Event Horizon Telescope

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Event Horizon Telescope
The Event Horizon Telescope and Global mm-VLBI Array on the Earth.jpg
Telescope style Project
radio interferometer Edit this on Wikidata
Website www.eventhorizontelescope.org Edit this at Wikidata
Soft X-ray image of Sgr A* (center) and two light echoes from a recent explosion (circled)

The Event Horizon Telescope (EHT) is a project to create a large telescope array consisting of a global network of radio telescopes and combining data from several very-long-baseline interferometry (VLBI) stations around the Earth. The aim is to observe the immediate environment of the supermassive black hole Sagittarius A* at the center of the Milky Way, as well as the even larger black hole in the supergiant elliptical galaxy Messier 87, with angular resolution comparable to the black hole's event horizon.[1][2][3][4][5]

The current director of the project is Dr. Sheperd Doeleman. The main project scientist is Dimitrios Psaltis. The current project manager is Remo Tilanus. [6]


The EHT is composed of many radio observatories or radio telescope facilities around the world to produce a high-sensitivity, high-angular-resolution telescope. Through the technique of very-long-baseline interferometry (VLBI), many independent radio antennae separated by hundreds or thousands of miles can be used in concert to create a "virtual" telescope with an effective diameter of the entire planet.[7] The effort includes development and deployment of submillimeter dual polarization receivers, highly stable frequency standards to enable very-long-baseline interferometry at 230–450 GHz, higher-bandwidth VLBI backends and recorders, as well as commissioning of new submillimeter VLBI sites.[8]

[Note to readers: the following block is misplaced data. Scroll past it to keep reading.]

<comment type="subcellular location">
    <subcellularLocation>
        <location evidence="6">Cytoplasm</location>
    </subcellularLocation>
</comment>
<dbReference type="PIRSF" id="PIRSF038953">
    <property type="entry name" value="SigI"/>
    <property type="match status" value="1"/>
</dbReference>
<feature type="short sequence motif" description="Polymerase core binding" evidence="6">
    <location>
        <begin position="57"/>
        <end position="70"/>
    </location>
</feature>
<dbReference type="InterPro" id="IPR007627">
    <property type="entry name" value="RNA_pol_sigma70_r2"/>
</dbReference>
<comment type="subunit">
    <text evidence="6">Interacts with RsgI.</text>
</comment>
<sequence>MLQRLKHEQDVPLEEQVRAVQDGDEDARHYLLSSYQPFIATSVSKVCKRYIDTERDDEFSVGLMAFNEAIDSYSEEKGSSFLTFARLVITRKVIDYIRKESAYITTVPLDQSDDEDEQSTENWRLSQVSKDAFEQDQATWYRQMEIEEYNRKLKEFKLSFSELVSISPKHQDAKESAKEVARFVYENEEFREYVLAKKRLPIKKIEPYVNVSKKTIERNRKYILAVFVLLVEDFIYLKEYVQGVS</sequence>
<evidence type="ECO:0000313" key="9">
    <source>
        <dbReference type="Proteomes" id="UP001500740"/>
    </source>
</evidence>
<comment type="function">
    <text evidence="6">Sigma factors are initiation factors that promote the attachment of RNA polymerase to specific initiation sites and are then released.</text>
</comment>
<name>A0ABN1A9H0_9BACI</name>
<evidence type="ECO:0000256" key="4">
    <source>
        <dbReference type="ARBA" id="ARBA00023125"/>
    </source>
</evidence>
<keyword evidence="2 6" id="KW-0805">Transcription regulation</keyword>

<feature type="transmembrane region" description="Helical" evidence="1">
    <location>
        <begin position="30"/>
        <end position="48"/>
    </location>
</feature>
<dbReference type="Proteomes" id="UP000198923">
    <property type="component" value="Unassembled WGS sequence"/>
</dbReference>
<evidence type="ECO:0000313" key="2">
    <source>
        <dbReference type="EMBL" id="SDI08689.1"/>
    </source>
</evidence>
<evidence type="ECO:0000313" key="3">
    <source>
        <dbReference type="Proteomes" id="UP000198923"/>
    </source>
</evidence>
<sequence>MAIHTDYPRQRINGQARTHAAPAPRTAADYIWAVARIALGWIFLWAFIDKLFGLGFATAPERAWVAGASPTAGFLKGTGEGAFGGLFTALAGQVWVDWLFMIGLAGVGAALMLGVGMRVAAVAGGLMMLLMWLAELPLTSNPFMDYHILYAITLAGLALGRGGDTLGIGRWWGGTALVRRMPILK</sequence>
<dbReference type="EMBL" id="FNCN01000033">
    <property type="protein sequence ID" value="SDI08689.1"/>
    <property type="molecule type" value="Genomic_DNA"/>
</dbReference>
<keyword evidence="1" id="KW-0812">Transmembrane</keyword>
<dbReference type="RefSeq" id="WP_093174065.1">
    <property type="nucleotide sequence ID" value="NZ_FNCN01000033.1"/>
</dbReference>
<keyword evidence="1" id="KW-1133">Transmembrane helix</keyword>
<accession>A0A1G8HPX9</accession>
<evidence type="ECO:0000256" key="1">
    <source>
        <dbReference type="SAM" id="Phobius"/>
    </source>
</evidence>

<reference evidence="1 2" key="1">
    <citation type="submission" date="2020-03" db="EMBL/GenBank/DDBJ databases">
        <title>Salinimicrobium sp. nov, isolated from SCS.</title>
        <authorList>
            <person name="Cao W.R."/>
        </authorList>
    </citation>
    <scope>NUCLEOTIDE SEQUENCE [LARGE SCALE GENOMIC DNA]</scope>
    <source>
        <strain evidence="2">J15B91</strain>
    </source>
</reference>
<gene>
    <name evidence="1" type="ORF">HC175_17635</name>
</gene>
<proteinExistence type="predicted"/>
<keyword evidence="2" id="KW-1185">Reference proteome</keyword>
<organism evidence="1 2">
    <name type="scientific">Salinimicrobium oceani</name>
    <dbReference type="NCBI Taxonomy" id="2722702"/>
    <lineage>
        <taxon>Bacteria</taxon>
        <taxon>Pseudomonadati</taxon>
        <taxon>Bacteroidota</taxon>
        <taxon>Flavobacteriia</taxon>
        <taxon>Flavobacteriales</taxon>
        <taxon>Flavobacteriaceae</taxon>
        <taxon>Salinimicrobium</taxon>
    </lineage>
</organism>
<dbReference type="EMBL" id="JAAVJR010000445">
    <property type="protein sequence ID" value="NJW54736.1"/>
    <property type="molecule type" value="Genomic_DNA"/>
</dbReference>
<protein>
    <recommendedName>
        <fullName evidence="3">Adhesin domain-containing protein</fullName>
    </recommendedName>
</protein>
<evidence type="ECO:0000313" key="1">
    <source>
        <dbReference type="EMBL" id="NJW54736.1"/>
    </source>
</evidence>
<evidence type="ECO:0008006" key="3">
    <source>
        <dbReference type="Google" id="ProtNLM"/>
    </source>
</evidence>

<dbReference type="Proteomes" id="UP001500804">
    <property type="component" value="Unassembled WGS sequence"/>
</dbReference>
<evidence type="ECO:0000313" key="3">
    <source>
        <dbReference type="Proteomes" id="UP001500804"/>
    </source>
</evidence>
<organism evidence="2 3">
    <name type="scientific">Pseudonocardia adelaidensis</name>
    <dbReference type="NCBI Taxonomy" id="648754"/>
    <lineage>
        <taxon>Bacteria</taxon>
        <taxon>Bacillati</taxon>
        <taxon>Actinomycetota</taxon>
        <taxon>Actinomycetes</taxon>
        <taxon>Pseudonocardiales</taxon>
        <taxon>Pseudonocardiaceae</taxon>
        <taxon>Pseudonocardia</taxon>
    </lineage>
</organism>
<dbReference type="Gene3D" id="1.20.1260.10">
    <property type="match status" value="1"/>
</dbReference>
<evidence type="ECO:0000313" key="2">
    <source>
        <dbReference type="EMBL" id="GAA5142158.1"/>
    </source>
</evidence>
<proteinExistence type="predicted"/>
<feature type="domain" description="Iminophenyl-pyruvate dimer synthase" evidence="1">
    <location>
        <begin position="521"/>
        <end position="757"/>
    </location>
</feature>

Each year since its first data capture in 2006, the EHT array has moved to add more observatories to its global network of radio telescopes. The first image of the Milky Way's supermassive black hole, Sagittarius A*, was expected to be produced in April 2017,[9][10] but due to the South Pole Telescope being closed during winter (April to October) the data shipment delayed the processing to December 2017, when the shipment arrived.[11] A date for the release of the image has not yet been announced. The image will also test Albert Einstein's general theory of relativity at the extreme.[7][10]

Data collected on hard drives must be transported by jet airliner (a so-called sneakernet) from the various telescopes to the MIT Haystack Observatory in Massachusetts, USA, and the Max Planck Institute for Radio Astronomy, Bonn, Germany, where the data are cross-correlated and analyzed on a grid computer made from about 800 CPUs all connected through a 40 Gbit/s network.[12]

Contributing institutions[edit]

The Event Horizon Telescope and Global mm-VLBI Array on the Earth.[13]
A schematic diagram of the VLBI mechanism of EHT. Each antenna, spread out over vast distances, has an extremely precise atomic clock. Analogue signals collected by the antenna are converted to digital signals and stored on hard drives together with the time signals provided by the atomic clock. The hard drives are then shipped to a central location to be synchronised. An astronomical observation image is obtained by processing the data gathered from multiple locations.Click on to view larger image.

Some contributing institutions are:[14]


  1. ^ Viewing the Shadow of the Black Hole at the Galactic Center
  2. ^ Polarimetric Imaging of the Massive Black Hole at the Galactic Center
  3. ^ Main project website
  4. ^ Overbye, Dennis (8 June 2015). "Black Hole Hunters". NASA. Retrieved 8 June 2015.
  5. ^ Overbye, Dennis; Corum, Jonathan; Drakeford, Jason (8 June 2015). "Video: Peering Into a Black Hole". New York Times. ISSN 0362-4331. Retrieved 9 June 2015.
  6. ^ "Organization". Retrieved 2018-07-23.
  7. ^ a b O'Neill, Ian (2 July 2015). "Event Horizon Telescope Will Probe Spacetime's Mysteries". Discovery News. Retrieved 2015-08-21.
  8. ^ MIT Haystack observatory
  9. ^ Webb, Jonathan (8 January 2016). "Event horizon snapshot due in 2017". BBC News. Retrieved 2016-03-24.
  10. ^ a b Davide Castelvecchi (23 March 2017). "How to hunt for a black hole with a telescope the size of Earth". Nature. 543 (7646): 478–480. Bibcode:2017Natur.543..478C. doi:10.1038/543478a. PMID 28332538. Retrieved 30 March 2017.
  11. ^ "EHT Status Update, December 15 2017". eventhorizontelescope.org. Retrieved 2018-02-09.
  12. ^ Mearian, Lucas (18 August 2015). "Massive telescope array aims for black hole, gets gusher of data". Computer World. Retrieved 2015-08-21.
  13. ^ "The Event Horizon Telescope and Global mm-VLBI Array on the Earth". www.eso.org. Retrieved 31 March 2017.
  14. ^ Event Horizon Telescope – Collaborators Archived 2017-06-10 at the Wayback Machine.. August 2015.

Further reading[edit]

External links[edit]